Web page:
snack foods

No-Bake Power Bars

I'm always playing around with power bar recipes. And when I'm on the go, which is often, I want to grab something that is packed with nutrition and not too sweet. These bars are my new go to afternoon snack.




  • 2 cups almonds (raw)
  • ½ cup golden flax meal
  • ½ cup unsweetened shredded coconut
  • ½ cup creamy roasted almond butter
  • ½ teaspoon celtic sea salt
  • ½ cup coconut oil
  • 4 drops stevia
  • 1 tablespoon honey
  • 1 tablespoon vanilla extract
  • 1 cup chocolate chunks (optional)


  1. Place almonds, flax meal, shredded coconut, almond butter and salt in a food processor
  2. Pulse briefly, about 10 seconds
  3. In a small sauce pan, melt coconut oil over very low heat
  4. Remove coconut oil from stove, stir stevia, honey and vanilla into oil
  5. Add coconut oil mixture to food processor and pulse until ingredients form a coarse paste
  6. Press mixture into an 8 x 8 inch baking dish
  7. Chill in refrigerator for 1 hour, until mixture hardens
  8. In a small saucepan, melt chocolate over very low heat, stirring continuously
  9. Spread melted chocolate over bars; return to refrigerator for 30 minutes, until chocolate hardens
  10. Remove from refrigerator, cut into bars and serve

Makes 20 bars.

Recipe adapted from Going Against The Grain by Diane Smith.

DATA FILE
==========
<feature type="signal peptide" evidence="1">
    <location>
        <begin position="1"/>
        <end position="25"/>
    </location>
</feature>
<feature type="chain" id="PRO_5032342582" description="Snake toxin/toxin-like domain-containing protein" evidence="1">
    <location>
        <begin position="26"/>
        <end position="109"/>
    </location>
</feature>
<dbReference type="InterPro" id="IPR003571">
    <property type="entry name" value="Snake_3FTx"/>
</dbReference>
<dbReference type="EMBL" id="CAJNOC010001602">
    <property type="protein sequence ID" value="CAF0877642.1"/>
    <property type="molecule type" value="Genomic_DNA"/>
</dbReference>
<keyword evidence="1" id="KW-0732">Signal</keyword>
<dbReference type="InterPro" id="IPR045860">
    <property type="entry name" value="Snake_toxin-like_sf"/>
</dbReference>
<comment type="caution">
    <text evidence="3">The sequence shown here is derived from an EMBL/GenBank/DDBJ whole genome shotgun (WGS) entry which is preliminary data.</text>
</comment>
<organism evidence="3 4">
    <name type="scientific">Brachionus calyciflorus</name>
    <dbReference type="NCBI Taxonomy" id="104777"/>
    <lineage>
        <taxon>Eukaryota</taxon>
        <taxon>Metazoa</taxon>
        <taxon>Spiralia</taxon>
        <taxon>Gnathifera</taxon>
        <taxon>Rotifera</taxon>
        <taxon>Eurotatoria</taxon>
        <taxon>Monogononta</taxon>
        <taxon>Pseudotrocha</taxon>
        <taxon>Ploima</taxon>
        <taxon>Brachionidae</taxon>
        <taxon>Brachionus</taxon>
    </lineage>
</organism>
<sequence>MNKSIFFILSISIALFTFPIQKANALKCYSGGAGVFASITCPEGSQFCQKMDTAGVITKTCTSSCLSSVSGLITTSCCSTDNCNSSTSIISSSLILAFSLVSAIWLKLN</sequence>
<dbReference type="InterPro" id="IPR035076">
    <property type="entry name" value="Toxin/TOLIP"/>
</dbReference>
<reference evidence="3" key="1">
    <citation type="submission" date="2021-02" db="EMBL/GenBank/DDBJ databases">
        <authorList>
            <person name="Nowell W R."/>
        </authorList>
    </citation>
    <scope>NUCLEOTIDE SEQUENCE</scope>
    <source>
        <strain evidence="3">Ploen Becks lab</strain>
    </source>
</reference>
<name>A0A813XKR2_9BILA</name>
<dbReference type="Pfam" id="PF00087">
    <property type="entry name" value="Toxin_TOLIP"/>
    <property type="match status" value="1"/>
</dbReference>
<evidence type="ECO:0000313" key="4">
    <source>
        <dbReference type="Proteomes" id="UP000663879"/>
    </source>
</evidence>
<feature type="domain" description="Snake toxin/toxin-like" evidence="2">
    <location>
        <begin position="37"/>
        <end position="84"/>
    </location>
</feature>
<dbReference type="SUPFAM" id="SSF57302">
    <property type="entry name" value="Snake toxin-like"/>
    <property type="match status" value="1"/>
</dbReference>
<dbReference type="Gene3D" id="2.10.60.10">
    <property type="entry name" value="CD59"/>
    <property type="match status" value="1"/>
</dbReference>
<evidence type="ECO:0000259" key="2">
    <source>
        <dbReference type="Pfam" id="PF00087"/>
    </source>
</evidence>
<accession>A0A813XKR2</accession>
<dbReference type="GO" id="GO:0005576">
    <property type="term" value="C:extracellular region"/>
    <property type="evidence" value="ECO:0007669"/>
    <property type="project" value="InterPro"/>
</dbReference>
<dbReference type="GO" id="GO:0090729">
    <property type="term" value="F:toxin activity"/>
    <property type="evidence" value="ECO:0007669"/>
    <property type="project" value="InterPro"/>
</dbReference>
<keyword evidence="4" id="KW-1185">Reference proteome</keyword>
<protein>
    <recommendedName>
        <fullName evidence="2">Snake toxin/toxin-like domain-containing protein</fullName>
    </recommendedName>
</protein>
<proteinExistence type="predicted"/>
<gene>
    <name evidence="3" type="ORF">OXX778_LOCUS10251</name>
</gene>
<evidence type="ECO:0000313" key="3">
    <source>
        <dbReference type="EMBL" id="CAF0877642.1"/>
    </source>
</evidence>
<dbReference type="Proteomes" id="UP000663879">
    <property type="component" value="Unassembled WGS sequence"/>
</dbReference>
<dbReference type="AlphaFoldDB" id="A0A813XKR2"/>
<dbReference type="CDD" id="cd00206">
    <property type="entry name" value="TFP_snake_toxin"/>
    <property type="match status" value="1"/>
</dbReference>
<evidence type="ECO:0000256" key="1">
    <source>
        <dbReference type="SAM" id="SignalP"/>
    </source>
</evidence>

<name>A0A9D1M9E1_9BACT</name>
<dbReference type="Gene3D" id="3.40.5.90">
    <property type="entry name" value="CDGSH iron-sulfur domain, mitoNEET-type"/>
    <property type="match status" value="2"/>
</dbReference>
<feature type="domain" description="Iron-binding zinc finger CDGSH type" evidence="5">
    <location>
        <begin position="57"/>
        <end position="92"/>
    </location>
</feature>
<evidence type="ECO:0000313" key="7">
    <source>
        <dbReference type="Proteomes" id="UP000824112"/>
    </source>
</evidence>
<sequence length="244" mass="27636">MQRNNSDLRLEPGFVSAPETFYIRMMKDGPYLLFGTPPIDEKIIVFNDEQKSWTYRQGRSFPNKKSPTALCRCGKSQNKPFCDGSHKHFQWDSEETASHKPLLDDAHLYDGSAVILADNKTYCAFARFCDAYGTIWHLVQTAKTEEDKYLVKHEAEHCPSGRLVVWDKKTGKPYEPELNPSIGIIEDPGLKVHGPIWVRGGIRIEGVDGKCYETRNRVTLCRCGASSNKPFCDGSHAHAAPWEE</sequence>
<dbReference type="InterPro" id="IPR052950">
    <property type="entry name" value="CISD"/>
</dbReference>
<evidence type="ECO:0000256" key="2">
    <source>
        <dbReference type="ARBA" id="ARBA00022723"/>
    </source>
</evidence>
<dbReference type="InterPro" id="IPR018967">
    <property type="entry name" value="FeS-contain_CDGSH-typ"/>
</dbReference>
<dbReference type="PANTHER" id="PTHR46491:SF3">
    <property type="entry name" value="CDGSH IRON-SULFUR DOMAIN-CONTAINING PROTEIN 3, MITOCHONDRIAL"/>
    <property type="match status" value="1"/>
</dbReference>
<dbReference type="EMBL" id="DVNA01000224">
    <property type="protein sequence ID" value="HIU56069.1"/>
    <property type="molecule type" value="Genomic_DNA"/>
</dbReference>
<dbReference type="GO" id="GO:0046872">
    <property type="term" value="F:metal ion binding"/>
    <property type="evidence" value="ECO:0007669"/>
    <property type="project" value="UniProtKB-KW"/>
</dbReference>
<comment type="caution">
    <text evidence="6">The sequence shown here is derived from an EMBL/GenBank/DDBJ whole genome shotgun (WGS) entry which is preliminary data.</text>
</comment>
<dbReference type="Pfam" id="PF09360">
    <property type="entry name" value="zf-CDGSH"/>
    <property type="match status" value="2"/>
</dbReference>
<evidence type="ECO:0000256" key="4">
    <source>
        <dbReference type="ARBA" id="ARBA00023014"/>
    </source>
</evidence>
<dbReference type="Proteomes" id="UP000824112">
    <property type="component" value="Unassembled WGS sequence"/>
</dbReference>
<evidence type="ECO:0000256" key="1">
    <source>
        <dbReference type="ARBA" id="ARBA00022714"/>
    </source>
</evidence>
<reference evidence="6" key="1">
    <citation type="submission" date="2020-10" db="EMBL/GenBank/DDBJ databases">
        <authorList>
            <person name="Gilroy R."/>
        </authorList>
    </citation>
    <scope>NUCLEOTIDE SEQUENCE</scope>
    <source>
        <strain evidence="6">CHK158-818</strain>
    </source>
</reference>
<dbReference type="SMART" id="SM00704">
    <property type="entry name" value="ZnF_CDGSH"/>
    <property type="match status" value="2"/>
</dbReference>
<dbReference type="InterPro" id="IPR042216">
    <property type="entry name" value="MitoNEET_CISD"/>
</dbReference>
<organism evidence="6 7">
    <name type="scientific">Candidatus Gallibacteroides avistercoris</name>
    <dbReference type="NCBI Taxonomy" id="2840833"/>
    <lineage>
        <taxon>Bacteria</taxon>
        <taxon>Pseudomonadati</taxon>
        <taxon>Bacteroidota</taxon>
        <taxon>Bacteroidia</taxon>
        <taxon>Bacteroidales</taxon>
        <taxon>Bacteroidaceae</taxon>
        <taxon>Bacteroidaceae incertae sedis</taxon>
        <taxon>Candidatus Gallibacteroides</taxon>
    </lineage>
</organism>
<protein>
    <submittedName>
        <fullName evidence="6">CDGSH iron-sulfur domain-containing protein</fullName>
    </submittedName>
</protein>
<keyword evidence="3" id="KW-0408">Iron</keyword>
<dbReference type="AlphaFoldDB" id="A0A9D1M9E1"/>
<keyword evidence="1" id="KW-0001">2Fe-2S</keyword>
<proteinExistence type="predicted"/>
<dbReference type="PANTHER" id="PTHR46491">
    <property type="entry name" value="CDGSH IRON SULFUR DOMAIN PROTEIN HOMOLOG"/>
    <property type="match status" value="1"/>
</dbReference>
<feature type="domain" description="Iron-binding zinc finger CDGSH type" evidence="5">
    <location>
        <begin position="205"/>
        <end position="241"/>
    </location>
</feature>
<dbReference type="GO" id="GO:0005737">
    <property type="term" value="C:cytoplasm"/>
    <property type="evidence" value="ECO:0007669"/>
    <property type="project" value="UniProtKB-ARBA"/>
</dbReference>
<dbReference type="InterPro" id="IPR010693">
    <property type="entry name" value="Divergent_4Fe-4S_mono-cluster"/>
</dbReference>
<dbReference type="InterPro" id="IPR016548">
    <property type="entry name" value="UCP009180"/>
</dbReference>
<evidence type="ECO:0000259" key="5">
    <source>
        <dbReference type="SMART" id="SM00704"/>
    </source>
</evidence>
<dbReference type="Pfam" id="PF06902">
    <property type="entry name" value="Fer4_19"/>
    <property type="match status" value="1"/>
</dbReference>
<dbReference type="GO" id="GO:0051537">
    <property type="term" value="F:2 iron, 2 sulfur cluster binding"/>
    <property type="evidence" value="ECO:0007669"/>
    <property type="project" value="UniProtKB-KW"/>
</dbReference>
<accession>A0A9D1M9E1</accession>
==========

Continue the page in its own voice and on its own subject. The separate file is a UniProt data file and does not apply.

Sneaky Snacks: 5 Healthy Sounding Foods That Aren't Always Healthy


Egg whites, yogurt and granola might sound like part of a healthy diet, but according to Los Angeles-based health and fitness expert Jennifer Cohen, they may not be as good for you as you’d guess. Think: hidden sugars, bad fats and processed ingredients that you’d want to keep off your clean plate. Here, Cohen shares her top five “healthy” foods that aren’t necessarily healthy: 

1. Trail mix

“Usually, there’s candy in there and it’s laden with sugar, sodium and fat. You really don’t need something like that unless you’re climbing Mt. Kilimanjaro. A much better option is raw unsalted almonds.”

2. Yogurt

“You’re not doing yourself any favors by getting a yogurt with fruit on the bottom. It’s full of unnecessary sugars and preservatives. Best thing to do is go with a plain Greek yogurt—it’s got more protein and healthy fat—and add your own fresh fruit.”

3. Dried fruit

“[A lot of] dried fruit has tons of added sugar and sulfur to keep it preserved longer.” Cohen says fresh fruit is always best, so grab an apple or a pear if you’re on the go.

4. Egg white omelet

Egg whites aren’t bad. It’s the unhealthy oils most restaurants use to cook them in that are the culprits. Cohen suggests ordering a dry omelet made with one whole egg and an egg white. “People think the yolk is bad, but it actually contains healthy fats that are very good for you.” 

5. Granola

Granola, often the symbol of a healthy, hippie lifestyle, can be anything but. “Granolas are often all sugars, (bad) fat and calorie-dense.” So read the ingredients, and be sure to check the portion size before you pour: “People tend to eat two to three times the portion size.”

 Want more? Check out Cohen’s blog here.